Black History Month Book Report #1: Homegoing, by Yaa Gyasi

First off, this is a great book that succeeds on just about every level. If good books is your jam, here is one.

A woman escapes slavery in the Gold Coast in the late 18th Century. She leaves behind one daughter, goes inland to freedom, has another. One daughter marries an Englishman, and lives out her life in a castle by the ocean. The other is captured, and taken there as a slave, to be sold on to the American South. The novel follows their children and grandchildren down the generations, alternating between the lines, as they live their lives embedded in our history, both African and American, until more or less the present day.

It’s a worthy conceit to hang the novel’s structure on, though not without its dangers. Characters rarely appear in more than two or three successive chapters, and each chapter has a new protagonist moving through a significant chunk of their lives. Each has their arc, though thanks to the history we’re following, arcs do not so much as close as find a way to keep going under immense and unfair restrictions. In less deft hands, a novel like this might fail to resonate, but Gyasi does such a good job with her characters that most all of the chapters are satisfying, to the reader if not the protagonist, and when characters reappear in their children’s lives we can see what those children can’t, that their parents were people in their own right, trapped in unkind history, and doing what best they could under the circumstances, even if that best wasn’t great.

Gyasi’s gorgeous, evocative prose helps the project along immensely. She has a knack for framing that conveys a rich, deep world in the background, the kind of world you could wander off and get lost in if you weren’t careful. But you never do, because the narrative carries you forward, through decades and centuries of lived history, of heartbreak and small victories just great enough to keep it all going, all of it rendered with flawless grace and economy.

My intent is to keep things spoiler-free, so I won’t go into individual characters and arcs. Telling truth, I think it best to encounter them with fresh eyes, even if you know your history well. What Homegoing excels at is melding that history with story, with the stories of lives lived swimming in history’s currents in the wake of the African slave trade. It is, all of it, complicated, with sympathetic villains and humanizing moments to spare, and Gyasi doesn’t spare the reader that complexity in the service of easy answers. This is a work of art, not polemic, after all.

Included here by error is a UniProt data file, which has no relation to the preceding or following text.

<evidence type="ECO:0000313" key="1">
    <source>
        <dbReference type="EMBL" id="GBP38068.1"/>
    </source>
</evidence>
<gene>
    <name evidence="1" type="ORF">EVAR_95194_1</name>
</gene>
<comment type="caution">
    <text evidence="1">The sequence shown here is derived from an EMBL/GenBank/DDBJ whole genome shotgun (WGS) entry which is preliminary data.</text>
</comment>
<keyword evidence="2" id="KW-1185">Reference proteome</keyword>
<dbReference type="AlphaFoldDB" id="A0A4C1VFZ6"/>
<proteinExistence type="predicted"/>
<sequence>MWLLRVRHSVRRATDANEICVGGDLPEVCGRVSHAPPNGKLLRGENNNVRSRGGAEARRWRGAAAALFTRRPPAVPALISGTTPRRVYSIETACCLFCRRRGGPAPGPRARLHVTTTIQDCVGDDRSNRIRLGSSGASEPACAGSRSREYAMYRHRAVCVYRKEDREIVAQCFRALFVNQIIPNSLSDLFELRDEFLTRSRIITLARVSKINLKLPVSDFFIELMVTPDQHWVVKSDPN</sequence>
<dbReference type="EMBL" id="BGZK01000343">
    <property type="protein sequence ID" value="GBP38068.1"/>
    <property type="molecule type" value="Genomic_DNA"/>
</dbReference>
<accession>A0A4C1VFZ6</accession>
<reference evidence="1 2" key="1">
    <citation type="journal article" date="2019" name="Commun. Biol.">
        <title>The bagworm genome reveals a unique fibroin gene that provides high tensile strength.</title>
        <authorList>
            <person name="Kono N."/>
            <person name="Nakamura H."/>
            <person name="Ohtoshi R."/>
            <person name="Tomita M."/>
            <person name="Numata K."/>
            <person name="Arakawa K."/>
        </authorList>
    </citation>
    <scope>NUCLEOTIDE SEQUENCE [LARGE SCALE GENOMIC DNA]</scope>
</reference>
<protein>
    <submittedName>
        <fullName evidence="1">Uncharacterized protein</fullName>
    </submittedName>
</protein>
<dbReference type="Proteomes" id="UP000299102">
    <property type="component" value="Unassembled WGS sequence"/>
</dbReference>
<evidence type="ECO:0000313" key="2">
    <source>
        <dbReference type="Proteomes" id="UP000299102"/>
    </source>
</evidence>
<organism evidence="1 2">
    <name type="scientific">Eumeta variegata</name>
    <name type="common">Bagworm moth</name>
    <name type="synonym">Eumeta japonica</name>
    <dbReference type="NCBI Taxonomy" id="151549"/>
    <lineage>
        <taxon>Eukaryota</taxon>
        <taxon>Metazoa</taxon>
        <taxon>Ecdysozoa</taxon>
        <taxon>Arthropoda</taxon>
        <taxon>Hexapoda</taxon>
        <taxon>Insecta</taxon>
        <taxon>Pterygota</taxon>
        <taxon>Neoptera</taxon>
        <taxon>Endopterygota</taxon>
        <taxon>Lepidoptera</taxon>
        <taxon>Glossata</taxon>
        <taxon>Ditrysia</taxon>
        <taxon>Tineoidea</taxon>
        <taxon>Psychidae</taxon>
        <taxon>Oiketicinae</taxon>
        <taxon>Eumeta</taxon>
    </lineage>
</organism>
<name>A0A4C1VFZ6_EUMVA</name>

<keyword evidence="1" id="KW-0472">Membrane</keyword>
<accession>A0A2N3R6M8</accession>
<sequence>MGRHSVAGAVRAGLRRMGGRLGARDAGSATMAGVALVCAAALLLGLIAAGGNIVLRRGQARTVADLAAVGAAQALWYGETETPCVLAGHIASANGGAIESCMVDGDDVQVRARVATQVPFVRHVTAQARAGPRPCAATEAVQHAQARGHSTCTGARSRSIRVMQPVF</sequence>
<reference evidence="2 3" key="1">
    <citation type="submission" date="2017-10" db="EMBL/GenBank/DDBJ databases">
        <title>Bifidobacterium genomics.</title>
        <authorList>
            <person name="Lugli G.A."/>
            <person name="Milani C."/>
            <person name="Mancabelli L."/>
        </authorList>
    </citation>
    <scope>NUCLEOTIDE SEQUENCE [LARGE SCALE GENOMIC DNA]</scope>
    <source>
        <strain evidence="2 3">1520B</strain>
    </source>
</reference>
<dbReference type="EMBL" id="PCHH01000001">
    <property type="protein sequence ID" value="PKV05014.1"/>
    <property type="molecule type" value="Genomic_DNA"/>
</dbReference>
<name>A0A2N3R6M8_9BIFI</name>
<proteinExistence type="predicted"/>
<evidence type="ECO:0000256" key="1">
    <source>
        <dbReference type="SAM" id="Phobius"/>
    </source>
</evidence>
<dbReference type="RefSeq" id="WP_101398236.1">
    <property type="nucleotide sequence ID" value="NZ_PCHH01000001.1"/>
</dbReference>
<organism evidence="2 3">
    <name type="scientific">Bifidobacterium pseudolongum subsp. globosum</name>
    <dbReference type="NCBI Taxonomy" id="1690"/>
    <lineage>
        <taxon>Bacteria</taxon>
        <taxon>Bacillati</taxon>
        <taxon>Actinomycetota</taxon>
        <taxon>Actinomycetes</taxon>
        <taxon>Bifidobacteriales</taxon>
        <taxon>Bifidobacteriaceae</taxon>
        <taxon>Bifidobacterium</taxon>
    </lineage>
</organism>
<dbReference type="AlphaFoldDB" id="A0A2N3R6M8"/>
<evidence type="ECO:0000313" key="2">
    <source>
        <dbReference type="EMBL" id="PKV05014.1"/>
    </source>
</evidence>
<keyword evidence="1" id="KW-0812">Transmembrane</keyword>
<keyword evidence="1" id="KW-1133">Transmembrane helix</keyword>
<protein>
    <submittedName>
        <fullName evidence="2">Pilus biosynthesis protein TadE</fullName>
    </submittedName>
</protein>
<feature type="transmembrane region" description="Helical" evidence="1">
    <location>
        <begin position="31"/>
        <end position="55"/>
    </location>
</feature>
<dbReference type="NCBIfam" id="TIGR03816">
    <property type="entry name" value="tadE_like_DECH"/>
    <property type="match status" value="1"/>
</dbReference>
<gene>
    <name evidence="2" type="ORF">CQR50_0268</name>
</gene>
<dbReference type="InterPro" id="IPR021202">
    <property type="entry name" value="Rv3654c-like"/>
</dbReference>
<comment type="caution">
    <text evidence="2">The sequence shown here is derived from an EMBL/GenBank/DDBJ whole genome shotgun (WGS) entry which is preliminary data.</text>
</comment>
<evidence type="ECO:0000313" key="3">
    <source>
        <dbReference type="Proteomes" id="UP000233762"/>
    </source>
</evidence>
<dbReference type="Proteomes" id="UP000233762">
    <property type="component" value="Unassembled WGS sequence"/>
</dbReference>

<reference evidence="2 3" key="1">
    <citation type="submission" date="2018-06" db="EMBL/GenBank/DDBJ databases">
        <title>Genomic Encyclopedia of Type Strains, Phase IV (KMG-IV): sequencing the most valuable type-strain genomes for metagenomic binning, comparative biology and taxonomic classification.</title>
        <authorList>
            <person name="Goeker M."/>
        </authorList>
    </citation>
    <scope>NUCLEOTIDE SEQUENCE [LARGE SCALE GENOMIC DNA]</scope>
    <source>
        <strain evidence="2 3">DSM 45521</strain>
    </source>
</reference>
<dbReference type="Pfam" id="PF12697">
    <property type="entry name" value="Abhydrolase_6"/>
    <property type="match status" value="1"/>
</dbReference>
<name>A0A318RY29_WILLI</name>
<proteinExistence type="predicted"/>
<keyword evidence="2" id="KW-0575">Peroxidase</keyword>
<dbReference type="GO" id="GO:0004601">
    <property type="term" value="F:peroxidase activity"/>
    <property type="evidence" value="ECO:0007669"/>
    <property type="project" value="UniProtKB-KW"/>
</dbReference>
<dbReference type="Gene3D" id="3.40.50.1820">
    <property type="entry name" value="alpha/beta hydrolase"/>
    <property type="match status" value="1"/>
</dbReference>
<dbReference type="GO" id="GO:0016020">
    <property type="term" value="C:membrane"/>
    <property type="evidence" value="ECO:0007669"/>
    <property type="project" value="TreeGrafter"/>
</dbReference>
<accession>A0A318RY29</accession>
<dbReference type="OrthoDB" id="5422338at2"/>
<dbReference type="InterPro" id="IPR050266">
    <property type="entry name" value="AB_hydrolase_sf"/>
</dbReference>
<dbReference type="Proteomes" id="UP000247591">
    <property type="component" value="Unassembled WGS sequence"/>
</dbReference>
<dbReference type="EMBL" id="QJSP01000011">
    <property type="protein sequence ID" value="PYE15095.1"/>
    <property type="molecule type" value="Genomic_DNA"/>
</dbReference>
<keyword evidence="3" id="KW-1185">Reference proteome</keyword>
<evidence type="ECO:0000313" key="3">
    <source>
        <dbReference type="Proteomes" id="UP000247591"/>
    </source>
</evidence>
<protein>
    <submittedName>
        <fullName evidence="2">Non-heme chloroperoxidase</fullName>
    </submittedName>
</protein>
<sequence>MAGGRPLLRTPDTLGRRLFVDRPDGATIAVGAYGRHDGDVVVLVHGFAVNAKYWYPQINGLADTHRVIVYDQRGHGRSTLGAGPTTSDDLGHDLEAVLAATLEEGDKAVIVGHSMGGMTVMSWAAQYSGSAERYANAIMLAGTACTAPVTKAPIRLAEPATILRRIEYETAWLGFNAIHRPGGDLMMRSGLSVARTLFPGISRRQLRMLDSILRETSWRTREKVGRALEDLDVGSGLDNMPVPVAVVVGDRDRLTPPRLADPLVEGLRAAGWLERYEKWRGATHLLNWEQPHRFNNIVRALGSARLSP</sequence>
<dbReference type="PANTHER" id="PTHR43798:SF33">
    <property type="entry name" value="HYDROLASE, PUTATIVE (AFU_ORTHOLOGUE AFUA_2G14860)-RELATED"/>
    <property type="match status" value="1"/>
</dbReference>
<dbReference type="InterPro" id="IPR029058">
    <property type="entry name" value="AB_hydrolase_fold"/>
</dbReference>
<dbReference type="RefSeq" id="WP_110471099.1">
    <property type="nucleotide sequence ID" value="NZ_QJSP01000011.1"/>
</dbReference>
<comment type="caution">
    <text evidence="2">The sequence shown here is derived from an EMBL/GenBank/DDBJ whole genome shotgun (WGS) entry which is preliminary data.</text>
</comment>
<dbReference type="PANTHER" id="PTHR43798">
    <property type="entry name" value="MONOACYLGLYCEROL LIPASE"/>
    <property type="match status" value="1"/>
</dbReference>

I’m disinclined toward numerical rating, or trying to give my subjective experience a gloss of objectivity. Suffice to say, if you are a person who enjoys moving, beautifully written, well-constructed literature (with or without a capital ‘L’), you will find Homegoing to be all that and more. If you have the interest (and fortitude) to take a long and often painful look at the ramifications of human chattel slavery, in a well-researched  and -rendered (albeit fictional) form, you could do a lot worse than read Homegoing.

It’s one thing to know something intellectually, say that Jim Crow laws in the post-Civil War South led to all manner of abuses. It’s another to engage with a firsthand account, or a first-rate artistic engagement, one that plays to the full human spectrum, rather than seek emotionless shelter in facts. To my mind, it’s one of the highest purposes of human creative endeavor, an accomplishment of serious magnitude when well-executed. Yaa Gyasi has done that, and then some, with Homegoing.

You should read it.

No Safe Space for Them

Thinking about Ijeoma Oluo’s Medium piece and something my friend said last night on Facebook, about things we on the left can do outside of (the still absolutely vital and necessary work of) GOTV in November and beyond. I’m thinking also about GOP Senators and White House officials being confronted in elevators and hounded out of restaurants, and how much news it makes and how much it seems to rattle them when the effects of their actions are brought home.

And, you know, it makes sense. These are people who are used to the world being their safe space. That’s why they always piss and moan about civility when backlash from their day job spills over into their personal time. That’s how they can do what they do – it doesn’t touch them, most of the time. And when it does, oh how mightily they whine.

So I think we should keep doing stuff like that, because it’s clearly working. I am not, to be clear, advocating violence, even if I can sympathize with the temptation.

But turnabout is fair play, and seeing how their policies and political goals create a general atmosphere of threat and uncertainty for everyone not like them, I think it’s only fair they should get a taste of that in their own lives.

Will it change their minds, or policies? Who knows? Probably not. But it’s time those policies start costing them the way they cost so many other people.